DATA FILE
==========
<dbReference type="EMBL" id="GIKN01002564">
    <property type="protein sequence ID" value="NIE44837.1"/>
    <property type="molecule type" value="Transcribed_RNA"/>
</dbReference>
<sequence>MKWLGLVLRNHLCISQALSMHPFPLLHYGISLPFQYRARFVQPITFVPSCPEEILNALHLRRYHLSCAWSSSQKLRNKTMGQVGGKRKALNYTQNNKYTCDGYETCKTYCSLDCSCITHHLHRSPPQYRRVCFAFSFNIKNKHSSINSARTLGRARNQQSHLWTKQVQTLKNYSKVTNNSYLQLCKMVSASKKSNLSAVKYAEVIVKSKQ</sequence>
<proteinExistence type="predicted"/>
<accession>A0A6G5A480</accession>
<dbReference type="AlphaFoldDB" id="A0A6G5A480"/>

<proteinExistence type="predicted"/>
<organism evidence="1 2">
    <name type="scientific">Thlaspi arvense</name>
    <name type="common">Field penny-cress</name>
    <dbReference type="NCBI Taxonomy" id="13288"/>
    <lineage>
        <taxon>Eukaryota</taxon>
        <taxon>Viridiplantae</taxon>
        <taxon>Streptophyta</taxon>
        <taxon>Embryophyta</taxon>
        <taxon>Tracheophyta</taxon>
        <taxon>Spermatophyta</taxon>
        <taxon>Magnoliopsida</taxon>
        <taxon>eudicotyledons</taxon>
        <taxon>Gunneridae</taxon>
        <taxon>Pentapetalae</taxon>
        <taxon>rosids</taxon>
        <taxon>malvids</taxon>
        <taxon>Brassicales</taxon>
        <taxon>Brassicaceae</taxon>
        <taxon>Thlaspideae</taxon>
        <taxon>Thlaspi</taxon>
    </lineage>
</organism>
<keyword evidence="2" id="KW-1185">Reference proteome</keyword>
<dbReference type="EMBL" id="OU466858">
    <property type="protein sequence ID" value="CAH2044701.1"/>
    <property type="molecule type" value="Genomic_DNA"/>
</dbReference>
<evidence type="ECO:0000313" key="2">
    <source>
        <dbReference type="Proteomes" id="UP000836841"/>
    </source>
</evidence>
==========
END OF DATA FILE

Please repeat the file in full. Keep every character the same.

<dbReference type="EMBL" id="GIKN01002564">
    <property type="protein sequence ID" value="NIE44837.1"/>
    <property type="molecule type" value="Transcribed_RNA"/>
</dbReference>
<sequence>MKWLGLVLRNHLCISQALSMHPFPLLHYGISLPFQYRARFVQPITFVPSCPEEILNALHLRRYHLSCAWSSSQKLRNKTMGQVGGKRKALNYTQNNKYTCDGYETCKTYCSLDCSCITHHLHRSPPQYRRVCFAFSFNIKNKHSSINSARTLGRARNQQSHLWTKQVQTLKNYSKVTNNSYLQLCKMVSASKKSNLSAVKYAEVIVKSKQ</sequence>
<proteinExistence type="predicted"/>
<accession>A0A6G5A480</accession>
<dbReference type="AlphaFoldDB" id="A0A6G5A480"/>

<proteinExistence type="predicted"/>
<organism evidence="1 2">
    <name type="scientific">Thlaspi arvense</name>
    <name type="common">Field penny-cress</name>
    <dbReference type="NCBI Taxonomy" id="13288"/>
    <lineage>
        <taxon>Eukaryota</taxon>
        <taxon>Viridiplantae</taxon>
        <taxon>Streptophyta</taxon>
        <taxon>Embryophyta</taxon>
        <taxon>Tracheophyta</taxon>
        <taxon>Spermatophyta</taxon>
        <taxon>Magnoliopsida</taxon>
        <taxon>eudicotyledons</taxon>
        <taxon>Gunneridae</taxon>
        <taxon>Pentapetalae</taxon>
        <taxon>rosids</taxon>
        <taxon>malvids</taxon>
        <taxon>Brassicales</taxon>
        <taxon>Brassicaceae</taxon>
        <taxon>Thlaspideae</taxon>
        <taxon>Thlaspi</taxon>
    </lineage>
</organism>
<keyword evidence="2" id="KW-1185">Reference proteome</keyword>
<dbReference type="EMBL" id="OU466858">
    <property type="protein sequence ID" value="CAH2044701.1"/>
    <property type="molecule type" value="Genomic_DNA"/>
</dbReference>
<evidence type="ECO:0000313" key="2">
    <source>
        <dbReference type="Proteomes" id="UP000836841"/>
    </source>
</evidence>